Fulbert of Chartres, bishop, b. between 952 and 962; d. April 10, 1028 or 1029. Mabillon and others think that he was born in Italy, probably at Rome; but Pfister, his latest biographer, designates as his birth-place the Diocese of Lauclun in the present department of Gard in France. He was of humble parentage and received his education at the school of Reims, where he had as teacher the famous Gerbert who in 999 ascended the papal throne as Sylvester II. In 990 Fulbert opened a school at Chartres which soon became the most famous seat of learning in France and drew scholars not only from the remotest parts of France, but also from Italy, Germany, and England. Fulbert was also chancellor of the church of Chartres and treasurer of St. Hilary’s at Poitiers. So highly was he esteemed as a teacher that his pupils were wont to style him “venerable Socrates”. He was a strong opponent of the rationalistic tendencies which had infected some dialecticians of his times, and often warned his pupils against such as extol their dialectics above the teachings of the Church and the testimony of the Bible. Still it was one of Fulbert’s pupils, Berengarius of Tours, who went farthest in subjecting faith to reason. In 1007 Fulbert succeeded the deceased Rudolph as Bishop of Chartres and was consecrated by his metropolitan, Archbishop Leutheric of Sens. He owed the episcopal dignity chiefly to the influence of King Robert of France, who had been his fellow student at Reims. As bishop he continued to teach in his school and also retained the treasurership of St. Hilary. When, about 1020, the cathedral of Chartres burned down, Fulbert at once began to rebuild it in greater splendor. In this undertaking he was financially assisted by King Canute of England, Duke William of Aquitaine, and other European sovereigns. Though Fulbert was neither abbot nor monk, as has been wrongly asserted by some historians, still he stood in friendly relation with Odilo of Cluny, Richard of St. Vannes, Abbo of Fleury, and other monastic celebrities of his times. He advocated a reform of the clergy, severely rebuked those bishops who spent much of their time in warlike expeditions, and inveighed against the practice of granting ecclesiastical benefices to laymen.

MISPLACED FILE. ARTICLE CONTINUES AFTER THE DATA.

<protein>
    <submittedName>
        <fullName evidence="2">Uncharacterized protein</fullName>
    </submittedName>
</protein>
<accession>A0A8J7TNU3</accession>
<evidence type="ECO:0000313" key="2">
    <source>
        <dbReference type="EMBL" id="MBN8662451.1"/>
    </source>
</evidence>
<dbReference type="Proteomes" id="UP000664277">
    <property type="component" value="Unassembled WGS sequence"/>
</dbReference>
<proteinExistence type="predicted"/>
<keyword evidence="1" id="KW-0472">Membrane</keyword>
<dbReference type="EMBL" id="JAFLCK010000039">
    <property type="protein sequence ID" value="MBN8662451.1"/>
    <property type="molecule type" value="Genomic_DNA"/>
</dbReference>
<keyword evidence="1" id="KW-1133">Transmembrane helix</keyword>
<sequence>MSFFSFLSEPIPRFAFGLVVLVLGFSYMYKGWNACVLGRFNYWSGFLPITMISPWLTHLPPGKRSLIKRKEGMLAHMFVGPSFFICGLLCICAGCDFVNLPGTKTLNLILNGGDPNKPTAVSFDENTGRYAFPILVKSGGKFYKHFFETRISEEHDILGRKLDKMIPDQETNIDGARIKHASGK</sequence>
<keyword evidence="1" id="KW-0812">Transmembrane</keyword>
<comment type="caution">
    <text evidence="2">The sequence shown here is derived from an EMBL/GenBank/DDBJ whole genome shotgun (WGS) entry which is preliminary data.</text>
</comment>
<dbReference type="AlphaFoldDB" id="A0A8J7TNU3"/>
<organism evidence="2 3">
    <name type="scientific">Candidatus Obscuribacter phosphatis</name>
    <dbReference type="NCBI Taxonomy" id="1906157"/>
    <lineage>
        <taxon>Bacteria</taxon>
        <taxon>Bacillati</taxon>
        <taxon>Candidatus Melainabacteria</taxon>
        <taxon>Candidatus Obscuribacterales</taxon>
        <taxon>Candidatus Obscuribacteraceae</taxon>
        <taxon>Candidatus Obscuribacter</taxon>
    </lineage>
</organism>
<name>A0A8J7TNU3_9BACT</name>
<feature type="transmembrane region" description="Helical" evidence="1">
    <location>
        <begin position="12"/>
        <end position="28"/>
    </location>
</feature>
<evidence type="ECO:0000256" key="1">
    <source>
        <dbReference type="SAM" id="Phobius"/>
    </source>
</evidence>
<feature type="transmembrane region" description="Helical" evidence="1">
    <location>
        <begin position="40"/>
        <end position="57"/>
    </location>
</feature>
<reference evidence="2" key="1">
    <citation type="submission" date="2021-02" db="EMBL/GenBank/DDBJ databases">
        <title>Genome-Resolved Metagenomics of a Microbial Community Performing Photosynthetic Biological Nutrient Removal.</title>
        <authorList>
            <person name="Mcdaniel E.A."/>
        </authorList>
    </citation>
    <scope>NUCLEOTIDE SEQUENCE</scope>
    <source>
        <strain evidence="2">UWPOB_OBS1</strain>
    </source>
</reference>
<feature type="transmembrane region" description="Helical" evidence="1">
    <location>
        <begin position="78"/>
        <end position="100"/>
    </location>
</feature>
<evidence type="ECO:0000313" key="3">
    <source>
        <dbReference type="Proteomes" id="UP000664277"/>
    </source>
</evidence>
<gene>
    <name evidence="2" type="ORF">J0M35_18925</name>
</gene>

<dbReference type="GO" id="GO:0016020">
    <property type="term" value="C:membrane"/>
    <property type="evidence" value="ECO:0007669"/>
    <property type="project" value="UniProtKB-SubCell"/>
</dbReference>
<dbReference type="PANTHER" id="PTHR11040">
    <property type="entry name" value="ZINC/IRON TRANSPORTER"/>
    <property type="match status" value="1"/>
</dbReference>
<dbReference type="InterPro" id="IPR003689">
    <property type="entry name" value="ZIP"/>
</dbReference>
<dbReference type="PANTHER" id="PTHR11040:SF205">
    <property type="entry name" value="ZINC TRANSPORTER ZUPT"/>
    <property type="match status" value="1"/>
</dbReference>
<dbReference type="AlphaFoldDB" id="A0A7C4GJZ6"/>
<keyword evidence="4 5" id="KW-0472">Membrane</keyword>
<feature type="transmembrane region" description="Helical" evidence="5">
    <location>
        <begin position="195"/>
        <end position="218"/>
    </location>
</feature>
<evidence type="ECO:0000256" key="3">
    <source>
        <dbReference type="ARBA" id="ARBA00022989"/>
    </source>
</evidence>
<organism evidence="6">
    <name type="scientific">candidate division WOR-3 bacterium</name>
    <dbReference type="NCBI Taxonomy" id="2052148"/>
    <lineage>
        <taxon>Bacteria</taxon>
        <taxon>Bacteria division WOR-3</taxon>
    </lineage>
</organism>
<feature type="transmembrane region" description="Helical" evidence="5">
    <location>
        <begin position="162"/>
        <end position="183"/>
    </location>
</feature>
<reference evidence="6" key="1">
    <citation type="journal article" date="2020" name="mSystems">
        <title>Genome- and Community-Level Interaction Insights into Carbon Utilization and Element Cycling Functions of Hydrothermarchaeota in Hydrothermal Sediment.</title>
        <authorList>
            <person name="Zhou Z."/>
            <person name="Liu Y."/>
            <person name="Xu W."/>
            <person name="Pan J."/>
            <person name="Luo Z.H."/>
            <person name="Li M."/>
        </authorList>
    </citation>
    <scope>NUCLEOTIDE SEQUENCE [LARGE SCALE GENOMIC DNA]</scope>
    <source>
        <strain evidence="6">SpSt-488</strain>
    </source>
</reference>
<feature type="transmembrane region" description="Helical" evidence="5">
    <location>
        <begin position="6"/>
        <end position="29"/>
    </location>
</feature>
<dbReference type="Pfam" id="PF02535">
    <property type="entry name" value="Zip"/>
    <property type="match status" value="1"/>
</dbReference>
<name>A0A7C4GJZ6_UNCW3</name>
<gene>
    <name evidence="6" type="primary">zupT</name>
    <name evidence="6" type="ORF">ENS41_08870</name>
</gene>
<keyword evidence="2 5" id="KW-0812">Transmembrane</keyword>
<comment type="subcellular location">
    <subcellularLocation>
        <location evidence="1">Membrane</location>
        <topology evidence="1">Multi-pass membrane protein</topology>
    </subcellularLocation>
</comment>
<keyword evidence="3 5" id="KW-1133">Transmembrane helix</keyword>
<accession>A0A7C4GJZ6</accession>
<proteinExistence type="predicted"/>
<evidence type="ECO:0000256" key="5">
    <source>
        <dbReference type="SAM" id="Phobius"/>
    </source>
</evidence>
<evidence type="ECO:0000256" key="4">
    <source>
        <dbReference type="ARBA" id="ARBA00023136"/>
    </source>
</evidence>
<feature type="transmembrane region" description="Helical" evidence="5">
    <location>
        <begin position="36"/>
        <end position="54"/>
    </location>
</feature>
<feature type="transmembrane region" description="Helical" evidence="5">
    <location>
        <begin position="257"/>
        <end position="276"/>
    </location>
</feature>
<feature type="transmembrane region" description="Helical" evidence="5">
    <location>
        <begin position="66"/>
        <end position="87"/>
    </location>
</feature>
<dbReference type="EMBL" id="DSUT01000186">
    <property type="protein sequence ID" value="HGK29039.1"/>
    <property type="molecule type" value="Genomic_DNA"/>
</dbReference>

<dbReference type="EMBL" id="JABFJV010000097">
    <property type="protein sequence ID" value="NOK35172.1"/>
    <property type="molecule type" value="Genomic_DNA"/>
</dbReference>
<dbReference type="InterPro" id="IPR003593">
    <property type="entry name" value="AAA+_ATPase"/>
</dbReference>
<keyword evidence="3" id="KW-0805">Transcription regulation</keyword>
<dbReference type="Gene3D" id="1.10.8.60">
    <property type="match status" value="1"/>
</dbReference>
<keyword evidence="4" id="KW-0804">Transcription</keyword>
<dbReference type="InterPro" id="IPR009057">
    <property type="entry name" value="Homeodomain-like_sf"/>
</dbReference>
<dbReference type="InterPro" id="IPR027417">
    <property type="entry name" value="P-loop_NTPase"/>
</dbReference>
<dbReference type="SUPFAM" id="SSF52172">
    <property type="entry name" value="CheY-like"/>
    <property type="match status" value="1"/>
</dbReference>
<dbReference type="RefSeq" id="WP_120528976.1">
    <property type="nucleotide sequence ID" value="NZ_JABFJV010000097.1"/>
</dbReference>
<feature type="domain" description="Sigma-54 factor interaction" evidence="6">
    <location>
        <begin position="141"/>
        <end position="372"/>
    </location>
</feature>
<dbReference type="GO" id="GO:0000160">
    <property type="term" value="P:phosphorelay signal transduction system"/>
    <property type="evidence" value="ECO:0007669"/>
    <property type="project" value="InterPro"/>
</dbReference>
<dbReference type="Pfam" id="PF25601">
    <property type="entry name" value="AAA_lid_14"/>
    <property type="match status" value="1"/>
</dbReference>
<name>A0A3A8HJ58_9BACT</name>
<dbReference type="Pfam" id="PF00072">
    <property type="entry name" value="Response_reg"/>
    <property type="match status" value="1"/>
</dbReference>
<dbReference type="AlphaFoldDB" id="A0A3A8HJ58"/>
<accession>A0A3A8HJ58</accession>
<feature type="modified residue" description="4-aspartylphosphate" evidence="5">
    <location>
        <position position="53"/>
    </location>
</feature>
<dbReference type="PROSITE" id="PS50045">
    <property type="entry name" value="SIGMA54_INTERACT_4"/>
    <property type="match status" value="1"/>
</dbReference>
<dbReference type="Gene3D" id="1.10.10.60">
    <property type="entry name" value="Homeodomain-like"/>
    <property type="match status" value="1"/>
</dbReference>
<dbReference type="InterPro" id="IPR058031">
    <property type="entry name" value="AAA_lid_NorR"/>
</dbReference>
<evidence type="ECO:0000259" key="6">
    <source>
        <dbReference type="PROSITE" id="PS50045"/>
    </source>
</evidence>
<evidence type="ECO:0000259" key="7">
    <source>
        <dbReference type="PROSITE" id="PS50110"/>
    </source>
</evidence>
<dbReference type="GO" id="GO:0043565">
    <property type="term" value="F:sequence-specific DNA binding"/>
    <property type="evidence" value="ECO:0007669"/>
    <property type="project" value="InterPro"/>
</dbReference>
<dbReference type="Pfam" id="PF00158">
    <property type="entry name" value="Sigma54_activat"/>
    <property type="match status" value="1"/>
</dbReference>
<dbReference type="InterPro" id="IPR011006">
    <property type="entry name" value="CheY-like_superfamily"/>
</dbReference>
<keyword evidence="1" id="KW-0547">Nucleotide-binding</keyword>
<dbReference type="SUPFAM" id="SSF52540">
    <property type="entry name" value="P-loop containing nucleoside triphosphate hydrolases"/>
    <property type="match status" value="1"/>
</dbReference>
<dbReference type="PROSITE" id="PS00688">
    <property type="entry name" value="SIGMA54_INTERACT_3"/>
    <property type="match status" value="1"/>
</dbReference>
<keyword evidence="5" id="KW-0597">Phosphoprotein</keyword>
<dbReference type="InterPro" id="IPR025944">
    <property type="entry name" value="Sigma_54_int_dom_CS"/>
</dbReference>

Fulbert’s literary productions include 140 epistles, 2 treatises, 27 hymns, and parts of the ecclesiastical Office. His epistles are of great historical value, especially on account of the light they throw on the liturgy and discipline of the Church in the eleventh century. His two treatises are in the form of homilies. The first has as its subject: “Misit Herodes rex manus, ut affligeret quosdam de ecclesia” etc. (Acts, xii, 1); the second is entitled “Tractatus contra Judos” and proves that the prophecy of Jacob, “Non auferetur sceptrum de Juda” etc. (Gen., xlix, 10), had been fulfilled in Christ. Five of his nine extant sermons are on the Blessed Virgin Mary, towards whom he had a great devotion. The life of St. Aubert, Bishop of Cambrai (d. 667), which is sometimes ascribed to Fulbert, was probably not written by him. Fulbert’s epistles were first edited by Papire le Masson (Paris, 1585). His complete works were edited by Charles de Villiers (Paris, 1608), then inserted in “Bibl. magna Patrum” (Cologne, 1618), XI, in “Bibl. maxima Patr.” (Lyons, 1677), XVIII, and with additions, in Migne, P.L., CXLI, 189-368.